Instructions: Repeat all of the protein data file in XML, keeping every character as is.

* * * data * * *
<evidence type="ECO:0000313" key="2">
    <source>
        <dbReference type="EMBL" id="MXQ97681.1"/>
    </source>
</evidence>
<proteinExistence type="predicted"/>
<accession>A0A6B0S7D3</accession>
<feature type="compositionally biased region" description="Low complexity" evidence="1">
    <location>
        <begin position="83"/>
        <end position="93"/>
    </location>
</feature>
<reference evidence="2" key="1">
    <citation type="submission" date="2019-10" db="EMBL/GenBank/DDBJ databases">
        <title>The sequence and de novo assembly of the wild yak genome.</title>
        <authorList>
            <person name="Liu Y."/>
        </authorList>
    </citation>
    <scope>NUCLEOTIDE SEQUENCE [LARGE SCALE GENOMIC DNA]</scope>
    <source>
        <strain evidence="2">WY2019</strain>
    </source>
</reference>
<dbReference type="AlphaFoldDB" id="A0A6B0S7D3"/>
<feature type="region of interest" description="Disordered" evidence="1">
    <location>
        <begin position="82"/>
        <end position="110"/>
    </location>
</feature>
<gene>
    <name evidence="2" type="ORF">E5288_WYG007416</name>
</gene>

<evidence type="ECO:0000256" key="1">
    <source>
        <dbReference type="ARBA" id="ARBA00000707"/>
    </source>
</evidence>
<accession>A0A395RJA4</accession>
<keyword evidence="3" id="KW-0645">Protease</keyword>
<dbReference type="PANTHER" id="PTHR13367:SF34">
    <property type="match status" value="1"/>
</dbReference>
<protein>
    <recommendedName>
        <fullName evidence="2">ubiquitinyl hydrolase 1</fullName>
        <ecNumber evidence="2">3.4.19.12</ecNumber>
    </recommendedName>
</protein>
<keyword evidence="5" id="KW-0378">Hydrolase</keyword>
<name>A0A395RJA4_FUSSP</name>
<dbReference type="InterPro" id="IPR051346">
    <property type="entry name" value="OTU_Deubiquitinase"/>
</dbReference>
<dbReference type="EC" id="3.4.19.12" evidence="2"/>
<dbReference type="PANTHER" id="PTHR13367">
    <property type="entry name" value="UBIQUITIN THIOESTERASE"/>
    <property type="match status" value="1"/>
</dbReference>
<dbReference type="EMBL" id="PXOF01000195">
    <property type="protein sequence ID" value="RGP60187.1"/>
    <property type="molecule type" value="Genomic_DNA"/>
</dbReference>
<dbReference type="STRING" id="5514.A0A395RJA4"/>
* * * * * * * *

<evidence type="ECO:0000313" key="2">
    <source>
        <dbReference type="EMBL" id="MXQ97681.1"/>
    </source>
</evidence>
<proteinExistence type="predicted"/>
<accession>A0A6B0S7D3</accession>
<feature type="compositionally biased region" description="Low complexity" evidence="1">
    <location>
        <begin position="83"/>
        <end position="93"/>
    </location>
</feature>
<reference evidence="2" key="1">
    <citation type="submission" date="2019-10" db="EMBL/GenBank/DDBJ databases">
        <title>The sequence and de novo assembly of the wild yak genome.</title>
        <authorList>
            <person name="Liu Y."/>
        </authorList>
    </citation>
    <scope>NUCLEOTIDE SEQUENCE [LARGE SCALE GENOMIC DNA]</scope>
    <source>
        <strain evidence="2">WY2019</strain>
    </source>
</reference>
<dbReference type="AlphaFoldDB" id="A0A6B0S7D3"/>
<feature type="region of interest" description="Disordered" evidence="1">
    <location>
        <begin position="82"/>
        <end position="110"/>
    </location>
</feature>
<gene>
    <name evidence="2" type="ORF">E5288_WYG007416</name>
</gene>

<evidence type="ECO:0000256" key="1">
    <source>
        <dbReference type="ARBA" id="ARBA00000707"/>
    </source>
</evidence>
<accession>A0A395RJA4</accession>
<keyword evidence="3" id="KW-0645">Protease</keyword>
<dbReference type="PANTHER" id="PTHR13367:SF34">
    <property type="match status" value="1"/>
</dbReference>
<protein>
    <recommendedName>
        <fullName evidence="2">ubiquitinyl hydrolase 1</fullName>
        <ecNumber evidence="2">3.4.19.12</ecNumber>
    </recommendedName>
</protein>
<keyword evidence="5" id="KW-0378">Hydrolase</keyword>
<name>A0A395RJA4_FUSSP</name>
<dbReference type="InterPro" id="IPR051346">
    <property type="entry name" value="OTU_Deubiquitinase"/>
</dbReference>
<dbReference type="EC" id="3.4.19.12" evidence="2"/>
<dbReference type="PANTHER" id="PTHR13367">
    <property type="entry name" value="UBIQUITIN THIOESTERASE"/>
    <property type="match status" value="1"/>
</dbReference>
<dbReference type="EMBL" id="PXOF01000195">
    <property type="protein sequence ID" value="RGP60187.1"/>
    <property type="molecule type" value="Genomic_DNA"/>
</dbReference>
<dbReference type="STRING" id="5514.A0A395RJA4"/>